Understandably the winner of Outstanding Picture in 1929/30, what a pity that Lewis Milestone’s epic recreation of Erich Maria Remarque’s novel (along with the writing trust of Maxwell Anderson, George Abbott, Del Andrews and Gardner Sullivan) wasn't taken to heart, mind and soul by world leaders everywhere before unleashing might-vs.-right conquests of all persuasions: Syria being the most recent example.
The personal journey of pubescent schoolboy Paul (Lew Ayres) from indoctrinated recruit (“It is sweet to die for the Fatherland,” says his propaganda spewing teacher) through mud-filled basic training (which curiously includes a kiss between two sudden soldiers just prior to bayonet drill and a laughable revenge sequence that—along with the opening “edgy” brass band—are the film’s only real blemishes) to first-duty on the front lines frames the narrative.
Shot in historically reinforcing sepia, all of war’s horrors—and in particular the gruesome consequences of trench warfare—are paraded across the screen as the grizzled veterans (notably Louis Wolflheim’s gritty performance as Kat, who offers tough love to the newbies in hopes of saving at least a few of their lives) teach their—at first eager, then appalled, then chilled to the core—charges the dreadful art of kill-or-be-killed conflict.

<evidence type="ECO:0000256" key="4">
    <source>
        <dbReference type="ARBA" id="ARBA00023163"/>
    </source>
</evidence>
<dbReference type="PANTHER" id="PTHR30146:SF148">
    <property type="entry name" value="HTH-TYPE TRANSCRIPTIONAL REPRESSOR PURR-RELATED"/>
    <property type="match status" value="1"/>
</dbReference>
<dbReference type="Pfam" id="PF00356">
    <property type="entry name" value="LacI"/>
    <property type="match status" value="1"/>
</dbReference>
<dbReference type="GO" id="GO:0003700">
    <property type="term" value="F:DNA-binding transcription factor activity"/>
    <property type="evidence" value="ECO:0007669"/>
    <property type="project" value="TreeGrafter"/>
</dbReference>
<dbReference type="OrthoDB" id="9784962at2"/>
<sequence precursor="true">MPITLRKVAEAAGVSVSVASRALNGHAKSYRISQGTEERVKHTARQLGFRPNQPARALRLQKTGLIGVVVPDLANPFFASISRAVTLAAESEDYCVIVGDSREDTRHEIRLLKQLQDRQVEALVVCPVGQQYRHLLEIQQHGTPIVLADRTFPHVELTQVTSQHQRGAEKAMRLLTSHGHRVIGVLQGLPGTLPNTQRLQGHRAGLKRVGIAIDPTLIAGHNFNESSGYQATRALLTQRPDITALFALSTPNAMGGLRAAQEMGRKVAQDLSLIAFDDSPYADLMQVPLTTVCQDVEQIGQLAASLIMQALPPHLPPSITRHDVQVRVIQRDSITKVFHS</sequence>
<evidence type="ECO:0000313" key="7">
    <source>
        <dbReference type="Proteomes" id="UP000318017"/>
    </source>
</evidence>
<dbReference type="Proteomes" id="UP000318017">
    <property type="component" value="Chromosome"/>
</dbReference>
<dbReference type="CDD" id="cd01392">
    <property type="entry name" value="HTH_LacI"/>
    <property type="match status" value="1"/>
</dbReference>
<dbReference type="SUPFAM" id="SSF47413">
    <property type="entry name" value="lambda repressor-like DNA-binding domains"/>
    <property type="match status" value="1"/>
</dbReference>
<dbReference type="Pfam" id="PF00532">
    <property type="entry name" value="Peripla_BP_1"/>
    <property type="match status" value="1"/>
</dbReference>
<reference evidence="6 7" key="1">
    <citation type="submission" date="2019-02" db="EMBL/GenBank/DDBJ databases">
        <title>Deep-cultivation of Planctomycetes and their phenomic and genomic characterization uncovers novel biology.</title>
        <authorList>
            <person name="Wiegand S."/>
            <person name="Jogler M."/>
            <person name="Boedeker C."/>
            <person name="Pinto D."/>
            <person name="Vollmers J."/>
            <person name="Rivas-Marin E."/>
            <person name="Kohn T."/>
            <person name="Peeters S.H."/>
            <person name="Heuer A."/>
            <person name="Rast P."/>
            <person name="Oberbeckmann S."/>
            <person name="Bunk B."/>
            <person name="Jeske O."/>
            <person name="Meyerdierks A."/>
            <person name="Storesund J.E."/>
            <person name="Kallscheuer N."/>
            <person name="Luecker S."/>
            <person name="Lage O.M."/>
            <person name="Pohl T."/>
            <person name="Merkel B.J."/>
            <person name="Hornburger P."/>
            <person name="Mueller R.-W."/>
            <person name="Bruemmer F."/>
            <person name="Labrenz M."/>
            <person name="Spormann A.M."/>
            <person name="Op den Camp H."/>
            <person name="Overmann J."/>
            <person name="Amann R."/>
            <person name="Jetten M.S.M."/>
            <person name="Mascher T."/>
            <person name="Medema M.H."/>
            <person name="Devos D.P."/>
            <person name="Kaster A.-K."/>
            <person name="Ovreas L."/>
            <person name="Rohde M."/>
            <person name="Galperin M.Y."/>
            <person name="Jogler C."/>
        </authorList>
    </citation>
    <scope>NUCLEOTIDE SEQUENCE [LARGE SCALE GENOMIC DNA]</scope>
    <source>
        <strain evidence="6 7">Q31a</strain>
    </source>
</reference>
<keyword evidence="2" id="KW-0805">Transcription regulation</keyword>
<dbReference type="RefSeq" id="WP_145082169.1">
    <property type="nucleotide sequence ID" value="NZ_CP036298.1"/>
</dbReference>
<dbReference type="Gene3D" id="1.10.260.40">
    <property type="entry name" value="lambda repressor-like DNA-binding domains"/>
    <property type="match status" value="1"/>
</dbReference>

Incredibly, unbelievably (yet pathetically backed up by statistics) both sides keep coming at each other in numbing suicidal style and frequency even as the writers work in scenes which afford their characters opportunities to discuss the overarching futility of their enterprise on behalf of elderly commanders who are too busy sending unwitting youth to early graves (in one unforgettable scene, the troops fall to their deaths in a church cemetery, sparing everyone the need for a proper burial) than to ever step onto the fields of carnage themselves. Or put succinctly: “And what good is it [war]?”
What little comic relief there is comes in the form of the amorous advances of a quartet of bathing privates attempting to win the charms (and beds) of a trio of buxom French farm girls and the requisite drink-till-we-fall-down-drunk antics of the fighting men on a rare break between “engagements.”
Sprinkled into the narrative mix are bouts of abject fear, madness and the terrible realization by Paul that—after a few years under his belt—his real family is back at the front rather than in the safety of home. What could be sadder than that as an outcome of armed bullying in the name of the few? JWR